Author(s): Lloyd CM, Hessel EM
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Abstract Asthma has been considered a T helper 2 (T(H)2) cell-associated inflammatory disease, and T(H)2-type cytokines, such as interleukin-4 (IL-4), IL-5 and IL-13, are thought to drive the disease pathology in patients. Although atopic asthma has a substantial T(H)2 cell component, the disease is notoriously heterogeneous, and recent evidence has suggested that other T cells also contribute to the development of asthma. Here, we discuss the roles of different T cell subsets in the allergic lung, consider how each subset can contribute to the development of allergic pathology and evaluate how we might manipulate these cells for new asthma therapies. TRIAL REGISTRATION: ClinicalTrials.gov NCT00707811 NCT00712205 NCT00968669.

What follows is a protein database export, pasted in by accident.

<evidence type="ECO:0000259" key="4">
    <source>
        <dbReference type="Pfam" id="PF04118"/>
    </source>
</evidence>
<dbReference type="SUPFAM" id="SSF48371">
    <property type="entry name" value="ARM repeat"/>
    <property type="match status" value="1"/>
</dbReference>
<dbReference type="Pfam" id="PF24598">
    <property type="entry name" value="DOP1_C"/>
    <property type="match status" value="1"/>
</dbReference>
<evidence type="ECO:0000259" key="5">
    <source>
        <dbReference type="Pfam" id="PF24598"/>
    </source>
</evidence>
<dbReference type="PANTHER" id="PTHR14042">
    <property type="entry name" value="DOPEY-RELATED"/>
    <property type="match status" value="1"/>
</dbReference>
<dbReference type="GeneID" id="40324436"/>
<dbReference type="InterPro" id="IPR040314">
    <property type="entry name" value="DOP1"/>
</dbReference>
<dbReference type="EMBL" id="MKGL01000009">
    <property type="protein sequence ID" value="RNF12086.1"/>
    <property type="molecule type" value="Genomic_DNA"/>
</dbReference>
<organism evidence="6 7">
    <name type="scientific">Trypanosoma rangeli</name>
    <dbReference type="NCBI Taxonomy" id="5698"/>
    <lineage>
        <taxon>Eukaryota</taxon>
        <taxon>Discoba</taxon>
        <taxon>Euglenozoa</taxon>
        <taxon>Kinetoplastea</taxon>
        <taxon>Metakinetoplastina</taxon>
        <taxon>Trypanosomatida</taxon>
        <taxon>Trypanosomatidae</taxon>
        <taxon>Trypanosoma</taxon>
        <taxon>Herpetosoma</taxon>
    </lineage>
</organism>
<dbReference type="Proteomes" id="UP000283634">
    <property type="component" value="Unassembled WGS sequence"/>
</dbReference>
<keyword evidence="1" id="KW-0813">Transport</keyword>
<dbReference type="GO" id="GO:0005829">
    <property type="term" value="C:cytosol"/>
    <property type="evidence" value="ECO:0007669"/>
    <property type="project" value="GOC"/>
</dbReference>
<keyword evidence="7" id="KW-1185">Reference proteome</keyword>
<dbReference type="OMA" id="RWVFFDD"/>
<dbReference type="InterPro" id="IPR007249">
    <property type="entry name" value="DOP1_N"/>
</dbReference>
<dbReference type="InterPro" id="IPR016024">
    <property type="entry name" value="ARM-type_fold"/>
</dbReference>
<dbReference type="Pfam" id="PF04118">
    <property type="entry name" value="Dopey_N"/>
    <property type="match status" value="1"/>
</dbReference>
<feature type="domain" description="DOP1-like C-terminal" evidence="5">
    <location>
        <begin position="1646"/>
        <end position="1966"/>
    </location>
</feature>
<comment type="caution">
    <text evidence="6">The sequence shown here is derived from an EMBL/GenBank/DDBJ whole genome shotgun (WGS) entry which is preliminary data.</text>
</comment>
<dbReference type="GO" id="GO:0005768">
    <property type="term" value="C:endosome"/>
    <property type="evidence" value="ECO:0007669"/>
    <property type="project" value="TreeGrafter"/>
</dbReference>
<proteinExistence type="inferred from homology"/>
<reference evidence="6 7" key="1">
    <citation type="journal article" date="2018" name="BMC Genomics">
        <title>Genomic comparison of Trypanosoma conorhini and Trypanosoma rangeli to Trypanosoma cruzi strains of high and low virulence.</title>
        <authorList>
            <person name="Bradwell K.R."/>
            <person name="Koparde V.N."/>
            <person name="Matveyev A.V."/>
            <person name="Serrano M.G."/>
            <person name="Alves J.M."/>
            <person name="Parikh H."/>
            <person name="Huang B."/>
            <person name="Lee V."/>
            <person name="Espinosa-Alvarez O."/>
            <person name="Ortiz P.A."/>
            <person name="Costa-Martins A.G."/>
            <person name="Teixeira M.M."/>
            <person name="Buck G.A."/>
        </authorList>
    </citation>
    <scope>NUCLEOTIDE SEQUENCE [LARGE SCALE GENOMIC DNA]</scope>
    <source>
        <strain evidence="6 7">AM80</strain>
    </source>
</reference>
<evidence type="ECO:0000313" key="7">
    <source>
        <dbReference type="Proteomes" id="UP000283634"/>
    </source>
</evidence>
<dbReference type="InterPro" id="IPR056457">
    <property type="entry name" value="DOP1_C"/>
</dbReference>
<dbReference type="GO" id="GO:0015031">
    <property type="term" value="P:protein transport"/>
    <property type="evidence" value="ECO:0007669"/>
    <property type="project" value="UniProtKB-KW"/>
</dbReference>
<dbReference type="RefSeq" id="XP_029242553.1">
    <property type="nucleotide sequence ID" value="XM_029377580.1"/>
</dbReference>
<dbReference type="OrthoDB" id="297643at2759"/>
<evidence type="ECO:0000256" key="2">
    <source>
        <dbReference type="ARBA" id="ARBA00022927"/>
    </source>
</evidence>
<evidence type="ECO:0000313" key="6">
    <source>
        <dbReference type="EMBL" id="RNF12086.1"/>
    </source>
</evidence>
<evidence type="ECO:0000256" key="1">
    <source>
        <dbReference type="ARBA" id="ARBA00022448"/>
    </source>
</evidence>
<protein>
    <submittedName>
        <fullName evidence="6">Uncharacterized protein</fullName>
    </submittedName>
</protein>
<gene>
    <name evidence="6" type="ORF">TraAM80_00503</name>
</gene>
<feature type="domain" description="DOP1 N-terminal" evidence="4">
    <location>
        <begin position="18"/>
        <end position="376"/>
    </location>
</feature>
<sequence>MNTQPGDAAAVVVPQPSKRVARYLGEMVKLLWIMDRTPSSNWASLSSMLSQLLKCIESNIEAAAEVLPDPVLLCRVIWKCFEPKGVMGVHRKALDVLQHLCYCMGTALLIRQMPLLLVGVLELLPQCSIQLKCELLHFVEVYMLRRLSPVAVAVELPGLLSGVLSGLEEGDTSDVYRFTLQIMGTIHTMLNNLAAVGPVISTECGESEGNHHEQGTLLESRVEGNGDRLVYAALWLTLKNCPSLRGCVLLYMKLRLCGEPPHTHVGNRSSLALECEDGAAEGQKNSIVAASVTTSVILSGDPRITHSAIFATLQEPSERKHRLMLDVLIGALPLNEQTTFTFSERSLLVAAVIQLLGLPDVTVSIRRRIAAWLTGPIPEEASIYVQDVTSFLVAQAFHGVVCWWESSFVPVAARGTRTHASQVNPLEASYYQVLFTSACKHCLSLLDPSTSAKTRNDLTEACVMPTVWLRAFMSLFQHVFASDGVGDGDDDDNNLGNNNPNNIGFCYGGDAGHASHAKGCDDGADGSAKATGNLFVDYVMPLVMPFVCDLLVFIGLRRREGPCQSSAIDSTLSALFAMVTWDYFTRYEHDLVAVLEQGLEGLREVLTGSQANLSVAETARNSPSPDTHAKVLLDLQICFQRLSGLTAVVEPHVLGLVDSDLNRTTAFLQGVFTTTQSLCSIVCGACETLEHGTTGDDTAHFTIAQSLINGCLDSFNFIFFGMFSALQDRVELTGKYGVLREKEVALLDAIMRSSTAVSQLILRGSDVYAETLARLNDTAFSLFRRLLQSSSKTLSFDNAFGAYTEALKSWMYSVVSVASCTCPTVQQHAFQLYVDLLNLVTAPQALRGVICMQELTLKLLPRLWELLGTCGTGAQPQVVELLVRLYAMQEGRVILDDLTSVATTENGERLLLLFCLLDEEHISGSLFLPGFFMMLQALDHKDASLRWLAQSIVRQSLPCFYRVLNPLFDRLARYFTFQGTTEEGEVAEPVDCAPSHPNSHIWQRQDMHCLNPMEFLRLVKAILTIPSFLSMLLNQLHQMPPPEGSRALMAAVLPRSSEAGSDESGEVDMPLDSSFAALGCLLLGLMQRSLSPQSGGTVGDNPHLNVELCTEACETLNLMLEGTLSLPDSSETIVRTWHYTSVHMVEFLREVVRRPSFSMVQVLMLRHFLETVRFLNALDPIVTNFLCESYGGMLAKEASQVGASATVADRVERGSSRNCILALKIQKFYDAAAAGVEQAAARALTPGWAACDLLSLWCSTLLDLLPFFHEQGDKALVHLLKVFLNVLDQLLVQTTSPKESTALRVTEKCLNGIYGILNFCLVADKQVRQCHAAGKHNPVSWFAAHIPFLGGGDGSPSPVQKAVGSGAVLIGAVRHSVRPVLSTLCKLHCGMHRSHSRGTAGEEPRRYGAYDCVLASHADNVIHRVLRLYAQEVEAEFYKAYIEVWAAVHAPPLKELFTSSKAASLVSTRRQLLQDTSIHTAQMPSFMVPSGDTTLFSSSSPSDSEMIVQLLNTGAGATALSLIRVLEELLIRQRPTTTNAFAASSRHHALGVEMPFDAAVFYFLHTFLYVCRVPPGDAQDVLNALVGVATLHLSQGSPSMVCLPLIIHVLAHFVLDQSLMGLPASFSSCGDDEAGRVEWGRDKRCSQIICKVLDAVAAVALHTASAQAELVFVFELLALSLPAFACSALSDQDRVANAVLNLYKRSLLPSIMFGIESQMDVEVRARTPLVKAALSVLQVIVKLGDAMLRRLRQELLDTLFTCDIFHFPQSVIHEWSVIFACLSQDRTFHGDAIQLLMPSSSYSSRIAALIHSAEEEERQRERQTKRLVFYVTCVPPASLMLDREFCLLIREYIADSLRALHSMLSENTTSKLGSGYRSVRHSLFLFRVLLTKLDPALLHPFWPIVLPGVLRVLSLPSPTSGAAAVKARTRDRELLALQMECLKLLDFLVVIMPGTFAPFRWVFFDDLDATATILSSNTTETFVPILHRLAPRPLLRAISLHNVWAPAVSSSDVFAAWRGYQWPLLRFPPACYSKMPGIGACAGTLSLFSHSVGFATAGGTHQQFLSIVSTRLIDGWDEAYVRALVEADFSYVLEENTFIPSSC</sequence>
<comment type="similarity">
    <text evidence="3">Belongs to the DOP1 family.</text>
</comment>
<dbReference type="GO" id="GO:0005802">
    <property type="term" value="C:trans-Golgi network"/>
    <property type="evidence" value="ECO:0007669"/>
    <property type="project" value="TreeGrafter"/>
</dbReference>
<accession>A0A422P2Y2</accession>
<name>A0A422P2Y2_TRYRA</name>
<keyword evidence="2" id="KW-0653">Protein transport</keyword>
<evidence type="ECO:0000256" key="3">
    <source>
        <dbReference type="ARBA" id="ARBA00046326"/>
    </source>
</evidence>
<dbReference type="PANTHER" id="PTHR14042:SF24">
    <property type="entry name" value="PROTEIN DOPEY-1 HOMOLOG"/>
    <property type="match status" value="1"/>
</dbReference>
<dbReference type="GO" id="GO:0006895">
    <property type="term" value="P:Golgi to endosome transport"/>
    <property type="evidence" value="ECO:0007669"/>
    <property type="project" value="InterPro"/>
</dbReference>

This article was published in Nat Rev Immunol
and referenced in Journal of Clinical & Cellular Immunology